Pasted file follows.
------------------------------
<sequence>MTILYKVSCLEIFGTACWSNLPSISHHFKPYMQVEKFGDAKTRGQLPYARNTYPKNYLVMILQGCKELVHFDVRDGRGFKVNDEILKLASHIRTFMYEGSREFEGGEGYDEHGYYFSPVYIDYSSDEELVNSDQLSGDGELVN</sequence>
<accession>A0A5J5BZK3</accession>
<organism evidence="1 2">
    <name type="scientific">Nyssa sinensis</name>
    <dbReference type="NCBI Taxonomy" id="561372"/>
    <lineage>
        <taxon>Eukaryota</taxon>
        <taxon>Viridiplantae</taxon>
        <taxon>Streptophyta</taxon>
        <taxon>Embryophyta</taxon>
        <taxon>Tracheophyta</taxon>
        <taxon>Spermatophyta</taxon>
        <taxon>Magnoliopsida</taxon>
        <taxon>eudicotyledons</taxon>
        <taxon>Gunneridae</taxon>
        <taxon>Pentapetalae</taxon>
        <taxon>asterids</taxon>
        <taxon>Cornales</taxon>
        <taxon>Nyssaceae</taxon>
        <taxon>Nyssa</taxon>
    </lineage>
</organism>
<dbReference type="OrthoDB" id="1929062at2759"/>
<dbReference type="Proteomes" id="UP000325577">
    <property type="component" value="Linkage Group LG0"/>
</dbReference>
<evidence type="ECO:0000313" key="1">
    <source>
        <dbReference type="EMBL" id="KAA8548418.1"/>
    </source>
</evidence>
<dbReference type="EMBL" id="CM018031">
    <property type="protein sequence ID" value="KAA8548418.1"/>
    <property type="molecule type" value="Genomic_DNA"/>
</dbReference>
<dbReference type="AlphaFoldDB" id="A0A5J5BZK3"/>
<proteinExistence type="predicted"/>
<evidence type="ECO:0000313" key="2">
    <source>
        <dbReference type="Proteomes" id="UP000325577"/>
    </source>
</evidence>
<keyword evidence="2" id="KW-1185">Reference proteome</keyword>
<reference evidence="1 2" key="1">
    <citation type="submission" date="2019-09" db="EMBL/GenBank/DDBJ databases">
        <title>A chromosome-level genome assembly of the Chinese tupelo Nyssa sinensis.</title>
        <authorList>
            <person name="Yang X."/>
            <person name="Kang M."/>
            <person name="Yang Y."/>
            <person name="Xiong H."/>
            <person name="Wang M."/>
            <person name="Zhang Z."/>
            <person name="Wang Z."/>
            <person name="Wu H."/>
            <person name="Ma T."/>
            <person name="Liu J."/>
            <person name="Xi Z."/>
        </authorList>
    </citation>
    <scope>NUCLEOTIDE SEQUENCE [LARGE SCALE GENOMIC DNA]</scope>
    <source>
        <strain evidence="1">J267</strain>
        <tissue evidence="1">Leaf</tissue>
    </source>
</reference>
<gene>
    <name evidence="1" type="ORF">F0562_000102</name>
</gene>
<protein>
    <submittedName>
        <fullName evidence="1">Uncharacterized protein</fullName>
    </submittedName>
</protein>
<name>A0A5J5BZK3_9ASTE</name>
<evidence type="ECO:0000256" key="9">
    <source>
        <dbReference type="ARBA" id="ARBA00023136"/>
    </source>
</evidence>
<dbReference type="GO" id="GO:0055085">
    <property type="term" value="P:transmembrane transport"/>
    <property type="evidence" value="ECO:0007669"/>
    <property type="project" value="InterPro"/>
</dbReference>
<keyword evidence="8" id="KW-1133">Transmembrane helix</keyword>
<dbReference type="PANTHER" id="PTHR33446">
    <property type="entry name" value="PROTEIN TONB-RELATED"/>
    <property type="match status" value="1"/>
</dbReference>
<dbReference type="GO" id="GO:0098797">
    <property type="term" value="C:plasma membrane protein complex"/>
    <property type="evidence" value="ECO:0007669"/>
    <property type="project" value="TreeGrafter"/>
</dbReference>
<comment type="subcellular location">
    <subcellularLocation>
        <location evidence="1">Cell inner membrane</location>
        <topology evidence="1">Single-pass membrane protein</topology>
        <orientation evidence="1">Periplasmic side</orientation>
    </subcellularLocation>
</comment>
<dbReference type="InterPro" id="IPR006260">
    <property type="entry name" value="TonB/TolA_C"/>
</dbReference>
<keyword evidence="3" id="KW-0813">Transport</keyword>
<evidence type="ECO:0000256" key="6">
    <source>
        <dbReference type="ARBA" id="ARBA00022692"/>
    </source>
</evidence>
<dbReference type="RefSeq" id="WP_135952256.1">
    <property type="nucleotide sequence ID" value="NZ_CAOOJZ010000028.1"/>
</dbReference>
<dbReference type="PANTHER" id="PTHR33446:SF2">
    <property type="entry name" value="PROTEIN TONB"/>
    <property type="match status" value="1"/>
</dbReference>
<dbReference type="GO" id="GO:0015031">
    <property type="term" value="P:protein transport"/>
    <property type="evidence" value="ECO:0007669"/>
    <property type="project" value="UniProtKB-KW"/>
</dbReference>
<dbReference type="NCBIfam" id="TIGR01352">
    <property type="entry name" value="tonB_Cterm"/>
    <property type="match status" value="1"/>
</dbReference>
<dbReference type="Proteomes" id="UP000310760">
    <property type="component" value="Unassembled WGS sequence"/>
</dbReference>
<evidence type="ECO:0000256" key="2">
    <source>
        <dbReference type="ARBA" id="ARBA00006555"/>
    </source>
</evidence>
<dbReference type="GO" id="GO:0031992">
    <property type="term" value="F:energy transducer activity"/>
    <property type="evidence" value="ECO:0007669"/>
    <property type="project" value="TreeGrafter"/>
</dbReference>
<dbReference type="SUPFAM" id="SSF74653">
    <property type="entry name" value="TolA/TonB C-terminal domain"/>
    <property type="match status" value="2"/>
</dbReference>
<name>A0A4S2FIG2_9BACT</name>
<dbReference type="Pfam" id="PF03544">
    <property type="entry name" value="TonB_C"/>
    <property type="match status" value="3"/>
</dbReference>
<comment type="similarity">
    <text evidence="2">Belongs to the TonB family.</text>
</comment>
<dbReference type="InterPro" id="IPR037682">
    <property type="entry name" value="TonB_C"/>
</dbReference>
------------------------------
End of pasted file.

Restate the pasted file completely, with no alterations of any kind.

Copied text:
<sequence>MTILYKVSCLEIFGTACWSNLPSISHHFKPYMQVEKFGDAKTRGQLPYARNTYPKNYLVMILQGCKELVHFDVRDGRGFKVNDEILKLASHIRTFMYEGSREFEGGEGYDEHGYYFSPVYIDYSSDEELVNSDQLSGDGELVN</sequence>
<accession>A0A5J5BZK3</accession>
<organism evidence="1 2">
    <name type="scientific">Nyssa sinensis</name>
    <dbReference type="NCBI Taxonomy" id="561372"/>
    <lineage>
        <taxon>Eukaryota</taxon>
        <taxon>Viridiplantae</taxon>
        <taxon>Streptophyta</taxon>
        <taxon>Embryophyta</taxon>
        <taxon>Tracheophyta</taxon>
        <taxon>Spermatophyta</taxon>
        <taxon>Magnoliopsida</taxon>
        <taxon>eudicotyledons</taxon>
        <taxon>Gunneridae</taxon>
        <taxon>Pentapetalae</taxon>
        <taxon>asterids</taxon>
        <taxon>Cornales</taxon>
        <taxon>Nyssaceae</taxon>
        <taxon>Nyssa</taxon>
    </lineage>
</organism>
<dbReference type="OrthoDB" id="1929062at2759"/>
<dbReference type="Proteomes" id="UP000325577">
    <property type="component" value="Linkage Group LG0"/>
</dbReference>
<evidence type="ECO:0000313" key="1">
    <source>
        <dbReference type="EMBL" id="KAA8548418.1"/>
    </source>
</evidence>
<dbReference type="EMBL" id="CM018031">
    <property type="protein sequence ID" value="KAA8548418.1"/>
    <property type="molecule type" value="Genomic_DNA"/>
</dbReference>
<dbReference type="AlphaFoldDB" id="A0A5J5BZK3"/>
<proteinExistence type="predicted"/>
<evidence type="ECO:0000313" key="2">
    <source>
        <dbReference type="Proteomes" id="UP000325577"/>
    </source>
</evidence>
<keyword evidence="2" id="KW-1185">Reference proteome</keyword>
<reference evidence="1 2" key="1">
    <citation type="submission" date="2019-09" db="EMBL/GenBank/DDBJ databases">
        <title>A chromosome-level genome assembly of the Chinese tupelo Nyssa sinensis.</title>
        <authorList>
            <person name="Yang X."/>
            <person name="Kang M."/>
            <person name="Yang Y."/>
            <person name="Xiong H."/>
            <person name="Wang M."/>
            <person name="Zhang Z."/>
            <person name="Wang Z."/>
            <person name="Wu H."/>
            <person name="Ma T."/>
            <person name="Liu J."/>
            <person name="Xi Z."/>
        </authorList>
    </citation>
    <scope>NUCLEOTIDE SEQUENCE [LARGE SCALE GENOMIC DNA]</scope>
    <source>
        <strain evidence="1">J267</strain>
        <tissue evidence="1">Leaf</tissue>
    </source>
</reference>
<gene>
    <name evidence="1" type="ORF">F0562_000102</name>
</gene>
<protein>
    <submittedName>
        <fullName evidence="1">Uncharacterized protein</fullName>
    </submittedName>
</protein>
<name>A0A5J5BZK3_9ASTE</name>
<evidence type="ECO:0000256" key="9">
    <source>
        <dbReference type="ARBA" id="ARBA00023136"/>
    </source>
</evidence>
<dbReference type="GO" id="GO:0055085">
    <property type="term" value="P:transmembrane transport"/>
    <property type="evidence" value="ECO:0007669"/>
    <property type="project" value="InterPro"/>
</dbReference>
<keyword evidence="8" id="KW-1133">Transmembrane helix</keyword>
<dbReference type="PANTHER" id="PTHR33446">
    <property type="entry name" value="PROTEIN TONB-RELATED"/>
    <property type="match status" value="1"/>
</dbReference>
<dbReference type="GO" id="GO:0098797">
    <property type="term" value="C:plasma membrane protein complex"/>
    <property type="evidence" value="ECO:0007669"/>
    <property type="project" value="TreeGrafter"/>
</dbReference>
<comment type="subcellular location">
    <subcellularLocation>
        <location evidence="1">Cell inner membrane</location>
        <topology evidence="1">Single-pass membrane protein</topology>
        <orientation evidence="1">Periplasmic side</orientation>
    </subcellularLocation>
</comment>
<dbReference type="InterPro" id="IPR006260">
    <property type="entry name" value="TonB/TolA_C"/>
</dbReference>
<keyword evidence="3" id="KW-0813">Transport</keyword>
<evidence type="ECO:0000256" key="6">
    <source>
        <dbReference type="ARBA" id="ARBA00022692"/>
    </source>
</evidence>
<dbReference type="RefSeq" id="WP_135952256.1">
    <property type="nucleotide sequence ID" value="NZ_CAOOJZ010000028.1"/>
</dbReference>
<dbReference type="PANTHER" id="PTHR33446:SF2">
    <property type="entry name" value="PROTEIN TONB"/>
    <property type="match status" value="1"/>
</dbReference>
<dbReference type="GO" id="GO:0015031">
    <property type="term" value="P:protein transport"/>
    <property type="evidence" value="ECO:0007669"/>
    <property type="project" value="UniProtKB-KW"/>
</dbReference>
<dbReference type="NCBIfam" id="TIGR01352">
    <property type="entry name" value="tonB_Cterm"/>
    <property type="match status" value="1"/>
</dbReference>
<dbReference type="Proteomes" id="UP000310760">
    <property type="component" value="Unassembled WGS sequence"/>
</dbReference>
<evidence type="ECO:0000256" key="2">
    <source>
        <dbReference type="ARBA" id="ARBA00006555"/>
    </source>
</evidence>
<dbReference type="GO" id="GO:0031992">
    <property type="term" value="F:energy transducer activity"/>
    <property type="evidence" value="ECO:0007669"/>
    <property type="project" value="TreeGrafter"/>
</dbReference>
<dbReference type="SUPFAM" id="SSF74653">
    <property type="entry name" value="TolA/TonB C-terminal domain"/>
    <property type="match status" value="2"/>
</dbReference>
<name>A0A4S2FIG2_9BACT</name>
<dbReference type="Pfam" id="PF03544">
    <property type="entry name" value="TonB_C"/>
    <property type="match status" value="3"/>
</dbReference>
<comment type="similarity">
    <text evidence="2">Belongs to the TonB family.</text>
</comment>
<dbReference type="InterPro" id="IPR037682">
    <property type="entry name" value="TonB_C"/>
</dbReference>